“Thank God we escaped punishment”

Sally Bowles in bowler hat and suspenders. Quickly swaying onstage, like a motorized puppet, then pausing, returning to the audience. Suddenly she turns and begins to sing. “You have to understand what I am now, Min Hare,” I began in a sultry manner. “A tiger is a tiger, not a lamb, Maine Hare.” She’s stamping her foot. She wrapped her legs around a wooden chair. The volume swells and the tempo increases.

This is just one of the first performances Lisa Minnelli did in the classic Bob Fosse movie. nightclubIt will be re-launched to celebrate its 50th anniversary this week. It’s an amazing piece of acting and singing, as Minnelli seems to channel her mother’s scorching voice, Judy Garland, while dancing in such a provocative way that Marlene Dietrich in The Blue Angel looks almost shy by comparison.

The decadence of the Weimar era does not come any further. Half a century later, watching Minnelli perform her tough chores and chant torch songs like “Cabaret” and “Maybe This Time” under the devilishly smiling eyes of Joel Gray Emcee still shudders many viewers.

The place is Berlin, 1931, where young Englishman Brian Roberts (Michael York) arrives in search of adventure. He moves in with Sally. What makes their high-pitched sex drives all the more poignant is the sure knowledge that the Nazis will soon be in power and that the bohemian, permissive world in which Sally thrives is about to be swept away.

Joel Gray as Emcee and Liza Minnelli as Sally Bowles in Cabaret (Photo: Park Circus)

Speaking from Minnesota, where he now lives, York told me he got the role in unusual circumstances. Voss had come to London with his producer Cy Feuer to cast the film. The director stated that he was looking for a “Michael York type” to play the male protagonist, which was based on English writer Christopher Isherwood (author of the biographical novel goodbye to berlinWhich nightclub were based).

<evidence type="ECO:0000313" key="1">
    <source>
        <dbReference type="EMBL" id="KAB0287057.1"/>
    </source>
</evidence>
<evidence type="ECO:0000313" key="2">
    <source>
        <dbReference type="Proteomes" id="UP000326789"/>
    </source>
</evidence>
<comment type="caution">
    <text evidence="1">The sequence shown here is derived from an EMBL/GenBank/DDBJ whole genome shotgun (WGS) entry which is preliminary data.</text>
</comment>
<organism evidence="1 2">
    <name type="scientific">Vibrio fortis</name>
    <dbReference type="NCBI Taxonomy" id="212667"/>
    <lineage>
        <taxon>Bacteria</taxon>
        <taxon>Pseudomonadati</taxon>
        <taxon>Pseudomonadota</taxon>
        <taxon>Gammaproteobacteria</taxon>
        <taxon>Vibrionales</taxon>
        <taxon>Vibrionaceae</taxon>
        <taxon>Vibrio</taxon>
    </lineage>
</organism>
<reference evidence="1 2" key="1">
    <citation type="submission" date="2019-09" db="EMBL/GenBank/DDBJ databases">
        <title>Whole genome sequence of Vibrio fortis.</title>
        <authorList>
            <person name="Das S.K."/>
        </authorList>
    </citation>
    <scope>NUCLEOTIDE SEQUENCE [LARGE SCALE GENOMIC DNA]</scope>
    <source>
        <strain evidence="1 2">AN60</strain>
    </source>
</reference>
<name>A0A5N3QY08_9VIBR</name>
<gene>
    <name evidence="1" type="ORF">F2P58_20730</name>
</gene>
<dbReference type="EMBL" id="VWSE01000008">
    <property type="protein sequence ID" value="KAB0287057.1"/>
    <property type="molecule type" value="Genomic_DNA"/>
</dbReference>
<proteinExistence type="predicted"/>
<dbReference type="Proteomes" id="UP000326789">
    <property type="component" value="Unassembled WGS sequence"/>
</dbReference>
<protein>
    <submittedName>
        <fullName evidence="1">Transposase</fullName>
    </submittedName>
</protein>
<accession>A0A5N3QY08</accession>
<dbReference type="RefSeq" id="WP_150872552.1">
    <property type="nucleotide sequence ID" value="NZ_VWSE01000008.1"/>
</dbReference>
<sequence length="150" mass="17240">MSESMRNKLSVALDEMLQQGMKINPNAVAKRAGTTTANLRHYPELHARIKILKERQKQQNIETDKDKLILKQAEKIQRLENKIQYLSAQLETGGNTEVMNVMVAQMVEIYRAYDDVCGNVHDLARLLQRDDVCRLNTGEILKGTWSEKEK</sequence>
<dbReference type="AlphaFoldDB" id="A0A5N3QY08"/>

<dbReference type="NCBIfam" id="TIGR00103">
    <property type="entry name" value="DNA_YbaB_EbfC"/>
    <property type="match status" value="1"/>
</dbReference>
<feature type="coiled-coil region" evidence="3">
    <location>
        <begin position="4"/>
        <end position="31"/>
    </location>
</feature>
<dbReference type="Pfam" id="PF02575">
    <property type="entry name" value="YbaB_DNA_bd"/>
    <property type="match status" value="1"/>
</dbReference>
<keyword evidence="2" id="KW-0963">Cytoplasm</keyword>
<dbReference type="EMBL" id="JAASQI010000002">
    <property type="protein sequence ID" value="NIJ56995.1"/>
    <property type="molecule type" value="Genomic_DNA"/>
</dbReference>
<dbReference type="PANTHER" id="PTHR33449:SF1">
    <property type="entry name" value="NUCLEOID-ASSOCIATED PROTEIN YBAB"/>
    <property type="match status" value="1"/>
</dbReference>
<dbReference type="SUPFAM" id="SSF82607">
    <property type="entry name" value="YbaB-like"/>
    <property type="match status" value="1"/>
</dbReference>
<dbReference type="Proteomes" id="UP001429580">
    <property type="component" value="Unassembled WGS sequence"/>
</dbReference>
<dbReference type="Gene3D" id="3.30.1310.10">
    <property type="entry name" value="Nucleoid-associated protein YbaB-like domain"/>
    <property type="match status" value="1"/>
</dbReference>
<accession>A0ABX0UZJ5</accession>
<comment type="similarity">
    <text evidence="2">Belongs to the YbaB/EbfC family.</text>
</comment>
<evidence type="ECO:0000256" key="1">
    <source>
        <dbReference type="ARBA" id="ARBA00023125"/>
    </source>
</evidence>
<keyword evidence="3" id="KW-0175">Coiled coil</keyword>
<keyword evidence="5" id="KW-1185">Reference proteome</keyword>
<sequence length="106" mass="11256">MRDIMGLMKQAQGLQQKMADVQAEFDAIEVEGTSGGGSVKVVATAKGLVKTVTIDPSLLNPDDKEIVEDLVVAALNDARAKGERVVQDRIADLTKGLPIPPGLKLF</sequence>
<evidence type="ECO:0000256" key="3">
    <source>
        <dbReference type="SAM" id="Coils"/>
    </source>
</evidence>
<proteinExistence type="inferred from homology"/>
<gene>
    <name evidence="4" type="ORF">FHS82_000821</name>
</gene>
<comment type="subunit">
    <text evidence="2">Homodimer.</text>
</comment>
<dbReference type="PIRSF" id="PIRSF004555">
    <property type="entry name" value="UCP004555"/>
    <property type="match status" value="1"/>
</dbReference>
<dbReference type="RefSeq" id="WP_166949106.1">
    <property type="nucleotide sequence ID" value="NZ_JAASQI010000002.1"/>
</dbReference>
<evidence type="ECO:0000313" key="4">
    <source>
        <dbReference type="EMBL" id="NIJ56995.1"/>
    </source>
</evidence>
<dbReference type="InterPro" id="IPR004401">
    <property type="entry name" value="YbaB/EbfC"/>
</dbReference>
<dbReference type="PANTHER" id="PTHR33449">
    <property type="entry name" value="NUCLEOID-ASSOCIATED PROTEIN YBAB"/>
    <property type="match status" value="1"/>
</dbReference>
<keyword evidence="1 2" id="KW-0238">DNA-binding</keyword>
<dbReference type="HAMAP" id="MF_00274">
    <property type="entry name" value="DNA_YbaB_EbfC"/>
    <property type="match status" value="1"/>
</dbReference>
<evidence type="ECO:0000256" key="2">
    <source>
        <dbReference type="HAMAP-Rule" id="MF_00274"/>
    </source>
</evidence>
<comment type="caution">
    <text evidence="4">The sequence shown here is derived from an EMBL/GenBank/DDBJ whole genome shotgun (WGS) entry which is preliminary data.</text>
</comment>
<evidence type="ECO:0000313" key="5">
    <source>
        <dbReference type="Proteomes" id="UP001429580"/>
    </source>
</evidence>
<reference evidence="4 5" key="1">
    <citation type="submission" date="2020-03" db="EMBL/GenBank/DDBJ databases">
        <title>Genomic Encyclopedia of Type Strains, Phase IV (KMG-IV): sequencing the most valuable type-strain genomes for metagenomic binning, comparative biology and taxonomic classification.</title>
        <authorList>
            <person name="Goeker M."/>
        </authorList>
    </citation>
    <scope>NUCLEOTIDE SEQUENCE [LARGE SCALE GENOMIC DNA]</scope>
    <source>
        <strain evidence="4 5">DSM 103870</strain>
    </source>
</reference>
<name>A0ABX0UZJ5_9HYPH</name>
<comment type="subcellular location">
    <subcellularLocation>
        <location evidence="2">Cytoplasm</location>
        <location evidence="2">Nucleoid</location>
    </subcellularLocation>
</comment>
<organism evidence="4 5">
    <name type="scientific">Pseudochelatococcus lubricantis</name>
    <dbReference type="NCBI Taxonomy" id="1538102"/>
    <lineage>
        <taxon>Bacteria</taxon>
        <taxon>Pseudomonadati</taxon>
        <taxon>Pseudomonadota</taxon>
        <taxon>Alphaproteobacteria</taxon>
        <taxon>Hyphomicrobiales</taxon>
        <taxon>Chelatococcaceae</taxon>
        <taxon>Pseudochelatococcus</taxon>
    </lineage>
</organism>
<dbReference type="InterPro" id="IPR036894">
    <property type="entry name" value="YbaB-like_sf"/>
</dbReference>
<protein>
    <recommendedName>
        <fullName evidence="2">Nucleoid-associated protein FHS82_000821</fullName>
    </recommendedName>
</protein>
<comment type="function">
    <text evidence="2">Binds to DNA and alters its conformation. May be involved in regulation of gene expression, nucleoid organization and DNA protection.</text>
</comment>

The clean young actor, who starred in Joseph Losey’s Accident and Franco Zeffirelli’s Romeo and Juliet, thought he’d be perfect for the part. “I called my agent and said, ‘Do you think I can come across as Michael York’s type? “Go – you’ll be perfect,” replied the agent.

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York met with Voss. After what seemed like a surreal encounter, the American director decided that Michael York was indeed “the Michael York type” and agreed to give him the role.

nightclub It can be considered a masterpiece today, but 50 years ago, financiers were skeptical about its prospects. former Voss movie, sweet charity, was a flop. Theme nightclub It was considered difficult. This was a movie whose main male character was openly bisexual, and whose main female character had an abortion – not generally a topic that plays well at the box office. So the budget was relatively modest. A lot of money was spent on acquiring the rights.

The shooting took place at the Bavarian studios outside Munich and on location in Berlin and Schleswig-Holstein. Many of the crew, particularly production designer Rolf Zeitbauer, were old enough to remember the Nazi era. Voss also included subtle references (“subliminal echoes,” as York called them) by contemporary artists such as George Gross. All this gave the film an originality that many other Hollywood films about the war or the pre-war years lacked.